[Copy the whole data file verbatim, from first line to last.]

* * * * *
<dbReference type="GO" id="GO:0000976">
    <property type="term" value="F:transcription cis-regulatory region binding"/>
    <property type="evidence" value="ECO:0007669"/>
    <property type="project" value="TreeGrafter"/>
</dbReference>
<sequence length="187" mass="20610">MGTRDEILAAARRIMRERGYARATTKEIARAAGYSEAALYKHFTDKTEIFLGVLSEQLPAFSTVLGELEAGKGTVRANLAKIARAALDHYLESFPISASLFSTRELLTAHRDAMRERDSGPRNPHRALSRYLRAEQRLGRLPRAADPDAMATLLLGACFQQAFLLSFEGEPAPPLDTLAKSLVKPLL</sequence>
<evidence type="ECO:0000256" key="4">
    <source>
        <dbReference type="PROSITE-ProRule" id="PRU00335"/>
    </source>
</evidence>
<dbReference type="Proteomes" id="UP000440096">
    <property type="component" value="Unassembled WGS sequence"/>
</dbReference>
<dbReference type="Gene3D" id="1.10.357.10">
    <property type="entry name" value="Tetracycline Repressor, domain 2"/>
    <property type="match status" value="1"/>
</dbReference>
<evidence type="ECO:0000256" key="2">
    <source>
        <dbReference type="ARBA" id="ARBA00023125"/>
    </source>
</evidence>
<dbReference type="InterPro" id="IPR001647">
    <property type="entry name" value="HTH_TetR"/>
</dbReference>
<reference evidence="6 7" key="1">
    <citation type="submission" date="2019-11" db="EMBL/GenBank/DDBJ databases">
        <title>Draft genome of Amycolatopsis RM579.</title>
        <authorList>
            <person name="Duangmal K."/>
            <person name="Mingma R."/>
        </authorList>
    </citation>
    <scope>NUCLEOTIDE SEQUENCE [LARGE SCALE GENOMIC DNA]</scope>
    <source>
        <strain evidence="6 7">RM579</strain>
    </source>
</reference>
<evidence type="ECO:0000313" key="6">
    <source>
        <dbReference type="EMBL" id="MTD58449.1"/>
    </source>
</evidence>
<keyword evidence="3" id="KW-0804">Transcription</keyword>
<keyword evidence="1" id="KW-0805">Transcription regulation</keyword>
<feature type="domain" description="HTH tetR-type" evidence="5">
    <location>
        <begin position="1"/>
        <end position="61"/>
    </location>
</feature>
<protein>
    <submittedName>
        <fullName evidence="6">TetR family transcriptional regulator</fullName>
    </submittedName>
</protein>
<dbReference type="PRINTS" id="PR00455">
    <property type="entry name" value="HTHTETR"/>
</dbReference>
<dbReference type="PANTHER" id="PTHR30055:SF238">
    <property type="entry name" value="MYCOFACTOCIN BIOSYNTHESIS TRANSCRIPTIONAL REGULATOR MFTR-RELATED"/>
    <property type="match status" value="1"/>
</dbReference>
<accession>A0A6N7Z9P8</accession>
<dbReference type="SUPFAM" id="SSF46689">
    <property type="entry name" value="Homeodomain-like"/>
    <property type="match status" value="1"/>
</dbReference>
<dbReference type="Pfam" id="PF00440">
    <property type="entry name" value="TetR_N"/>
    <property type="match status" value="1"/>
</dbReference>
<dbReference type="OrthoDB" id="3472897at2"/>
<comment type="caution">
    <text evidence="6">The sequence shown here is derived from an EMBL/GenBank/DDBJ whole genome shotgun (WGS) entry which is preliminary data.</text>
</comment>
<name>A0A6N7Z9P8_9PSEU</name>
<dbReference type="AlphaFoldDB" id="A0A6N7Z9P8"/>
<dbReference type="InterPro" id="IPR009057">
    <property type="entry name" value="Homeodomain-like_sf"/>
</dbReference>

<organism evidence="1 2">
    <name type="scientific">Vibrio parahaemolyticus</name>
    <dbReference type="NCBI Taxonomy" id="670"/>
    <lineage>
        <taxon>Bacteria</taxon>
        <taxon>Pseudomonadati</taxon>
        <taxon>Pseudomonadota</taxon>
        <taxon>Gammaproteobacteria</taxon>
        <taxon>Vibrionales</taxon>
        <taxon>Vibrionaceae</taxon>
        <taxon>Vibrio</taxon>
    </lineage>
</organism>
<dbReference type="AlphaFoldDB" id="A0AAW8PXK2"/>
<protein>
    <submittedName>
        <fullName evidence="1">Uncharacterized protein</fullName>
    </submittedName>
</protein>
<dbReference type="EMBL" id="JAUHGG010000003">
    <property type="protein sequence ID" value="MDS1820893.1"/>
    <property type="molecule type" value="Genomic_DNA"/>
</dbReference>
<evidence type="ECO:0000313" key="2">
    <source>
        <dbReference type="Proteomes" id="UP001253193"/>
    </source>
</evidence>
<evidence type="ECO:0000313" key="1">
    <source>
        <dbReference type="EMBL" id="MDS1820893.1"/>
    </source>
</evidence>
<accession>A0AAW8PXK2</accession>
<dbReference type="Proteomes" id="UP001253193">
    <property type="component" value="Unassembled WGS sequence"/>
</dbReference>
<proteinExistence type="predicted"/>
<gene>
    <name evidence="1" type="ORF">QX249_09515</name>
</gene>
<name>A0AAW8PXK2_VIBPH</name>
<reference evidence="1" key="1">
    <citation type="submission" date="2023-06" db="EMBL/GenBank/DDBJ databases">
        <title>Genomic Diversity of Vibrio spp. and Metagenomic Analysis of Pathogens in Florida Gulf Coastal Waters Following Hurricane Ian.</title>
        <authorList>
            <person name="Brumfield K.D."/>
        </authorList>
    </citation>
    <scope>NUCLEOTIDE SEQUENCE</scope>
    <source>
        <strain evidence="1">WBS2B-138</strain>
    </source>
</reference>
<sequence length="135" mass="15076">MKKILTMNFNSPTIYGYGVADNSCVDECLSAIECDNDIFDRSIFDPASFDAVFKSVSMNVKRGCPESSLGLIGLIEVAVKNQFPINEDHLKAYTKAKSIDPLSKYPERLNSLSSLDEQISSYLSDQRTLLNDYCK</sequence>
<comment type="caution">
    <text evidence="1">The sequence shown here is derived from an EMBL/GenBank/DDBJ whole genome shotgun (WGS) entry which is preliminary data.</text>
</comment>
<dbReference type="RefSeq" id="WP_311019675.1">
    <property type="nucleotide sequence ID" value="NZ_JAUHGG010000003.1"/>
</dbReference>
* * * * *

<dbReference type="GO" id="GO:0000976">
    <property type="term" value="F:transcription cis-regulatory region binding"/>
    <property type="evidence" value="ECO:0007669"/>
    <property type="project" value="TreeGrafter"/>
</dbReference>
<sequence length="187" mass="20610">MGTRDEILAAARRIMRERGYARATTKEIARAAGYSEAALYKHFTDKTEIFLGVLSEQLPAFSTVLGELEAGKGTVRANLAKIARAALDHYLESFPISASLFSTRELLTAHRDAMRERDSGPRNPHRALSRYLRAEQRLGRLPRAADPDAMATLLLGACFQQAFLLSFEGEPAPPLDTLAKSLVKPLL</sequence>
<evidence type="ECO:0000256" key="4">
    <source>
        <dbReference type="PROSITE-ProRule" id="PRU00335"/>
    </source>
</evidence>
<dbReference type="Proteomes" id="UP000440096">
    <property type="component" value="Unassembled WGS sequence"/>
</dbReference>
<dbReference type="Gene3D" id="1.10.357.10">
    <property type="entry name" value="Tetracycline Repressor, domain 2"/>
    <property type="match status" value="1"/>
</dbReference>
<evidence type="ECO:0000256" key="2">
    <source>
        <dbReference type="ARBA" id="ARBA00023125"/>
    </source>
</evidence>
<dbReference type="InterPro" id="IPR001647">
    <property type="entry name" value="HTH_TetR"/>
</dbReference>
<reference evidence="6 7" key="1">
    <citation type="submission" date="2019-11" db="EMBL/GenBank/DDBJ databases">
        <title>Draft genome of Amycolatopsis RM579.</title>
        <authorList>
            <person name="Duangmal K."/>
            <person name="Mingma R."/>
        </authorList>
    </citation>
    <scope>NUCLEOTIDE SEQUENCE [LARGE SCALE GENOMIC DNA]</scope>
    <source>
        <strain evidence="6 7">RM579</strain>
    </source>
</reference>
<evidence type="ECO:0000313" key="6">
    <source>
        <dbReference type="EMBL" id="MTD58449.1"/>
    </source>
</evidence>
<keyword evidence="3" id="KW-0804">Transcription</keyword>
<keyword evidence="1" id="KW-0805">Transcription regulation</keyword>
<feature type="domain" description="HTH tetR-type" evidence="5">
    <location>
        <begin position="1"/>
        <end position="61"/>
    </location>
</feature>
<protein>
    <submittedName>
        <fullName evidence="6">TetR family transcriptional regulator</fullName>
    </submittedName>
</protein>
<dbReference type="PRINTS" id="PR00455">
    <property type="entry name" value="HTHTETR"/>
</dbReference>
<dbReference type="PANTHER" id="PTHR30055:SF238">
    <property type="entry name" value="MYCOFACTOCIN BIOSYNTHESIS TRANSCRIPTIONAL REGULATOR MFTR-RELATED"/>
    <property type="match status" value="1"/>
</dbReference>
<accession>A0A6N7Z9P8</accession>
<dbReference type="SUPFAM" id="SSF46689">
    <property type="entry name" value="Homeodomain-like"/>
    <property type="match status" value="1"/>
</dbReference>
<dbReference type="Pfam" id="PF00440">
    <property type="entry name" value="TetR_N"/>
    <property type="match status" value="1"/>
</dbReference>
<dbReference type="OrthoDB" id="3472897at2"/>
<comment type="caution">
    <text evidence="6">The sequence shown here is derived from an EMBL/GenBank/DDBJ whole genome shotgun (WGS) entry which is preliminary data.</text>
</comment>
<name>A0A6N7Z9P8_9PSEU</name>
<dbReference type="AlphaFoldDB" id="A0A6N7Z9P8"/>
<dbReference type="InterPro" id="IPR009057">
    <property type="entry name" value="Homeodomain-like_sf"/>
</dbReference>

<organism evidence="1 2">
    <name type="scientific">Vibrio parahaemolyticus</name>
    <dbReference type="NCBI Taxonomy" id="670"/>
    <lineage>
        <taxon>Bacteria</taxon>
        <taxon>Pseudomonadati</taxon>
        <taxon>Pseudomonadota</taxon>
        <taxon>Gammaproteobacteria</taxon>
        <taxon>Vibrionales</taxon>
        <taxon>Vibrionaceae</taxon>
        <taxon>Vibrio</taxon>
    </lineage>
</organism>
<dbReference type="AlphaFoldDB" id="A0AAW8PXK2"/>
<protein>
    <submittedName>
        <fullName evidence="1">Uncharacterized protein</fullName>
    </submittedName>
</protein>
<dbReference type="EMBL" id="JAUHGG010000003">
    <property type="protein sequence ID" value="MDS1820893.1"/>
    <property type="molecule type" value="Genomic_DNA"/>
</dbReference>
<evidence type="ECO:0000313" key="2">
    <source>
        <dbReference type="Proteomes" id="UP001253193"/>
    </source>
</evidence>
<evidence type="ECO:0000313" key="1">
    <source>
        <dbReference type="EMBL" id="MDS1820893.1"/>
    </source>
</evidence>
<accession>A0AAW8PXK2</accession>
<dbReference type="Proteomes" id="UP001253193">
    <property type="component" value="Unassembled WGS sequence"/>
</dbReference>
<proteinExistence type="predicted"/>
<gene>
    <name evidence="1" type="ORF">QX249_09515</name>
</gene>
<name>A0AAW8PXK2_VIBPH</name>
<reference evidence="1" key="1">
    <citation type="submission" date="2023-06" db="EMBL/GenBank/DDBJ databases">
        <title>Genomic Diversity of Vibrio spp. and Metagenomic Analysis of Pathogens in Florida Gulf Coastal Waters Following Hurricane Ian.</title>
        <authorList>
            <person name="Brumfield K.D."/>
        </authorList>
    </citation>
    <scope>NUCLEOTIDE SEQUENCE</scope>
    <source>
        <strain evidence="1">WBS2B-138</strain>
    </source>
</reference>
<sequence length="135" mass="15076">MKKILTMNFNSPTIYGYGVADNSCVDECLSAIECDNDIFDRSIFDPASFDAVFKSVSMNVKRGCPESSLGLIGLIEVAVKNQFPINEDHLKAYTKAKSIDPLSKYPERLNSLSSLDEQISSYLSDQRTLLNDYCK</sequence>
<comment type="caution">
    <text evidence="1">The sequence shown here is derived from an EMBL/GenBank/DDBJ whole genome shotgun (WGS) entry which is preliminary data.</text>
</comment>
<dbReference type="RefSeq" id="WP_311019675.1">
    <property type="nucleotide sequence ID" value="NZ_JAUHGG010000003.1"/>
</dbReference>